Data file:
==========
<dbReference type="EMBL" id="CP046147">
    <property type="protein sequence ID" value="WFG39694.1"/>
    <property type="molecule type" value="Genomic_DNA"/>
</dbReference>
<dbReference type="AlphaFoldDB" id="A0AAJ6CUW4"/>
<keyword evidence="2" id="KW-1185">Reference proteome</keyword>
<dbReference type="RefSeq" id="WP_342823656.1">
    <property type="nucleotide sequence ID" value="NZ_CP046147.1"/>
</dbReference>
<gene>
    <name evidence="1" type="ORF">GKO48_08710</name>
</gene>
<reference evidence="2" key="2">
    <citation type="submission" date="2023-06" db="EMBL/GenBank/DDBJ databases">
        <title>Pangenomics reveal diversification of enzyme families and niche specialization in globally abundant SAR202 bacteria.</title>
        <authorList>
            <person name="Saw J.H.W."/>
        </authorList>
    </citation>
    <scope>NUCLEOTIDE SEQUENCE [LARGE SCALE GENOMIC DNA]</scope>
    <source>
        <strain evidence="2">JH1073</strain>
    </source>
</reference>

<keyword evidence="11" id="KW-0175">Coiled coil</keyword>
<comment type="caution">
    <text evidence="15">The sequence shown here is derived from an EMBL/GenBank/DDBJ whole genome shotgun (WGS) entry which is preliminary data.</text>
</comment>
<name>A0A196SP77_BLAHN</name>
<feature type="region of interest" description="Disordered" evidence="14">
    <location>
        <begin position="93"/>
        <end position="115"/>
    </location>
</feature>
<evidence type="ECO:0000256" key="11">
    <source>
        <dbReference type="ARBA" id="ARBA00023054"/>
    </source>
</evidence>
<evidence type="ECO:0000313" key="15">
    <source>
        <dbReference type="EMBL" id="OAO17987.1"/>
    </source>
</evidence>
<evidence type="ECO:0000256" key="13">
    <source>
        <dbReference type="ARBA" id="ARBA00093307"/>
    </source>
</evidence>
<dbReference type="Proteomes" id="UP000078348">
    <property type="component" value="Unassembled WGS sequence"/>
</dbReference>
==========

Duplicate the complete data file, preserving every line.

<dbReference type="EMBL" id="CP046147">
    <property type="protein sequence ID" value="WFG39694.1"/>
    <property type="molecule type" value="Genomic_DNA"/>
</dbReference>
<dbReference type="AlphaFoldDB" id="A0AAJ6CUW4"/>
<keyword evidence="2" id="KW-1185">Reference proteome</keyword>
<dbReference type="RefSeq" id="WP_342823656.1">
    <property type="nucleotide sequence ID" value="NZ_CP046147.1"/>
</dbReference>
<gene>
    <name evidence="1" type="ORF">GKO48_08710</name>
</gene>
<reference evidence="2" key="2">
    <citation type="submission" date="2023-06" db="EMBL/GenBank/DDBJ databases">
        <title>Pangenomics reveal diversification of enzyme families and niche specialization in globally abundant SAR202 bacteria.</title>
        <authorList>
            <person name="Saw J.H.W."/>
        </authorList>
    </citation>
    <scope>NUCLEOTIDE SEQUENCE [LARGE SCALE GENOMIC DNA]</scope>
    <source>
        <strain evidence="2">JH1073</strain>
    </source>
</reference>

<keyword evidence="11" id="KW-0175">Coiled coil</keyword>
<comment type="caution">
    <text evidence="15">The sequence shown here is derived from an EMBL/GenBank/DDBJ whole genome shotgun (WGS) entry which is preliminary data.</text>
</comment>
<name>A0A196SP77_BLAHN</name>
<feature type="region of interest" description="Disordered" evidence="14">
    <location>
        <begin position="93"/>
        <end position="115"/>
    </location>
</feature>
<evidence type="ECO:0000256" key="11">
    <source>
        <dbReference type="ARBA" id="ARBA00023054"/>
    </source>
</evidence>
<evidence type="ECO:0000313" key="15">
    <source>
        <dbReference type="EMBL" id="OAO17987.1"/>
    </source>
</evidence>
<evidence type="ECO:0000256" key="13">
    <source>
        <dbReference type="ARBA" id="ARBA00093307"/>
    </source>
</evidence>
<dbReference type="Proteomes" id="UP000078348">
    <property type="component" value="Unassembled WGS sequence"/>
</dbReference>